Celia Popovic, associate professor in the Faculty of Education at York and the founding director of the University’s acclaimed Teaching Commons, has been awarded the Distinguished Educational Developer Career Award for 2019.
The award was presented to Popovic at the 2020 Educational Developers Caucus (EDC), which took place from Feb. 19 to 21 in Halifax, N.S.
Popovic received the award for her leadership role in developing a national framework for the accreditation of educational development programming in Canada. Since its launch in 2016, more than 18 educational development programs have been accredited by the EDC. Core to the uniqueness of the accreditation process developed by Popovic and her collaborators are two unique goals. The first goal is that the accreditation process serves as a vehicle to mentor and support educational developers in Canada and beyond in creating or developing programs to an established standard that would lead to EDC Accreditation. The second goal is that the process highlights and celebrates the professionalism of educational developers who create and facilitate these high-quality programs.
“The Educational Developers’ Caucus is ‘my tribe.’ These are the people who know and understand my work. So, to receive a lifetime award from this group means a huge amount to me,” said Popovic. “It was particularly touching for me to have this acknowledgement from my Canadian colleagues a year after being granted a similar award by the Staff and Educational Development Association (SEDA) in the U.K. I believe I am the only person so far to have been recognized in this way by two national educational developer organizations. It is quite overwhelming to have my dual identity of Anglo-Canadian recognized in this way.”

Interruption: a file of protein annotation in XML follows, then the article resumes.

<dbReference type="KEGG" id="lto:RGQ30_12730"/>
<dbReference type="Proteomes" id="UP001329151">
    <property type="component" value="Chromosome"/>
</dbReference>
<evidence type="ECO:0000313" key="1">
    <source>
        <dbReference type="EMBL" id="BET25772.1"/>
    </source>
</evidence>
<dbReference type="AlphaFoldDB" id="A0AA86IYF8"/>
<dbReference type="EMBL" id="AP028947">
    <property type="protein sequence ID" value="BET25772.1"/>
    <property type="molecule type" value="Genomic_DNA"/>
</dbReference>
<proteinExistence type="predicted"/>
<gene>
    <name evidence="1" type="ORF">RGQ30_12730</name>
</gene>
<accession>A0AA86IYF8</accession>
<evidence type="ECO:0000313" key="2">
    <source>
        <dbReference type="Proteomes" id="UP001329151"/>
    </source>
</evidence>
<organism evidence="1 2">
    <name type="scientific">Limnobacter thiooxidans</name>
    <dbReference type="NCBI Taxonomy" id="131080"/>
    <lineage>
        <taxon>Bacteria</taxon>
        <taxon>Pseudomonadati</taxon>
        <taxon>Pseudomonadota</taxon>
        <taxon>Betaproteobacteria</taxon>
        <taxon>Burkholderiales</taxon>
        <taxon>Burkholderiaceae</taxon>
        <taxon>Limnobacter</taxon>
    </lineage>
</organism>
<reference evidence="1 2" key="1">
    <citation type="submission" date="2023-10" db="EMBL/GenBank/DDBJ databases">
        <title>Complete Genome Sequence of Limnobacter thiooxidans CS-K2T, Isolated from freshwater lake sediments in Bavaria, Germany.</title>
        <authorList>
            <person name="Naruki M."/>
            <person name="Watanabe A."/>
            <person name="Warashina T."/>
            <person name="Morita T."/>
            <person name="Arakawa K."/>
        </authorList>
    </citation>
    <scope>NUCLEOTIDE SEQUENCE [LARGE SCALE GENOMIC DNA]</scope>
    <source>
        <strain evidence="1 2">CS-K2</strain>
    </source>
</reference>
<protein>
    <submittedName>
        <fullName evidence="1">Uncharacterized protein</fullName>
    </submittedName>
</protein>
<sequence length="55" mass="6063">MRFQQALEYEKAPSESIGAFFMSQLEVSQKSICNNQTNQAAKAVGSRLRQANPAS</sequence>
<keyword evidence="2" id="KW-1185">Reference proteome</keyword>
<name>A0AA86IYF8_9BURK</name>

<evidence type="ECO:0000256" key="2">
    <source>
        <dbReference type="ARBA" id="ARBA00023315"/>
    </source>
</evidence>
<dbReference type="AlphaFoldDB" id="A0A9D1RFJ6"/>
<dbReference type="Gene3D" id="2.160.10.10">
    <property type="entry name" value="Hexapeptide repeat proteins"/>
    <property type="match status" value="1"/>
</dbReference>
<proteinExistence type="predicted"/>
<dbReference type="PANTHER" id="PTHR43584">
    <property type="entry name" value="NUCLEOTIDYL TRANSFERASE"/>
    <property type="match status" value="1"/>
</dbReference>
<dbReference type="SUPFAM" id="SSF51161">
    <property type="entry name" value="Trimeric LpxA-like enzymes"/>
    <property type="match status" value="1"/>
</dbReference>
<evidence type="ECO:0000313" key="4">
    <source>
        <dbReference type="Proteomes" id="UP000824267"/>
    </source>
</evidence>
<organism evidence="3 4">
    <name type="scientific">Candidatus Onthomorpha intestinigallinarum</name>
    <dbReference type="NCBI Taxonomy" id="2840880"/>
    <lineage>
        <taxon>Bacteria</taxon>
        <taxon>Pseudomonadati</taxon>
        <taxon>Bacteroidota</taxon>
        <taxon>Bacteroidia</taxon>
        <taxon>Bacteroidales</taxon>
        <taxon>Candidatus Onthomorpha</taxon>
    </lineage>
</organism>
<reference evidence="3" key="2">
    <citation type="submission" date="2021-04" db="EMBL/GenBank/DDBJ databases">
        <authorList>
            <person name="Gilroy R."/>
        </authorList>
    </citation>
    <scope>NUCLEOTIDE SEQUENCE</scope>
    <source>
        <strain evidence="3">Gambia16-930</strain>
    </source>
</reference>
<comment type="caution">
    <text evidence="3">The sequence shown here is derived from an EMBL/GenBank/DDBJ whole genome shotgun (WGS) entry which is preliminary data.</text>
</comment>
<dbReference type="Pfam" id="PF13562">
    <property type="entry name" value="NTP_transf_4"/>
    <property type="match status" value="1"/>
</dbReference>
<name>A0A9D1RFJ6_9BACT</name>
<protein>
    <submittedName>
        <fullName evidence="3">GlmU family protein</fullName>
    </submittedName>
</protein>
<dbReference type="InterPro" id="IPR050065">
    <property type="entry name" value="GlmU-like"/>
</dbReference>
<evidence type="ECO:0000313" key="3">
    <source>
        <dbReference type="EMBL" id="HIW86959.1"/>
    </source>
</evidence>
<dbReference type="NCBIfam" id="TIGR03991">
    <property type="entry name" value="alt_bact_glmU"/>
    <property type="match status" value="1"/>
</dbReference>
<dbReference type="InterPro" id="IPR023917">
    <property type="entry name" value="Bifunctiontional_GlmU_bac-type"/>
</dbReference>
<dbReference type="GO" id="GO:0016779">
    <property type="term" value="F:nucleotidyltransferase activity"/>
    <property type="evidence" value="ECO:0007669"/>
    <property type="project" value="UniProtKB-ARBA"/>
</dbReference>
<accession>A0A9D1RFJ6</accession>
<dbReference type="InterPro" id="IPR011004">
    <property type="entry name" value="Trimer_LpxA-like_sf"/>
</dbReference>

Educational development is a recent entry into the Canadian educational landscape and Popovic says there is a quickly growing appreciation for the expertise that educational developers bring to the postsecondary landscape.
“Educational developers provide support and guidance in all things pertaining to teaching and learning in postsecondary education (PSE). They have a passion for and knowledge of effective pedagogies, they may be experts in particular fields such as experiential education or online learning, but they all care about teaching,” says Popovic. “The role of an educational developer may vary from institution to institution and country to country, but they all share this fundamental concern. In most English-speaking countries, educational developers can be found in centres such as the Teaching Commons and embedded in Faculties and departments. Often a faculty member with a passion for teaching will become an educational developer, either by switching roles to become a developer, or by incorporating elements of educational development into their day-to-day work with colleagues.”
York University was an early adopter of educational development. Popovic’s role as the founding director of the Teaching Commons at York University saw her devise the first operational plans for the Teaching Commons. She worked with stakeholders across the University to develop the strategic mandate for the Teaching Commons and established and mentored a strong and passionate team of educational developers. The EDC award recognizes this pivotal work and her role in introducing an annual teaching conference at York University, which is known as Teaching in Focus. She also created exemplary professional development programming for graduate students and faculty.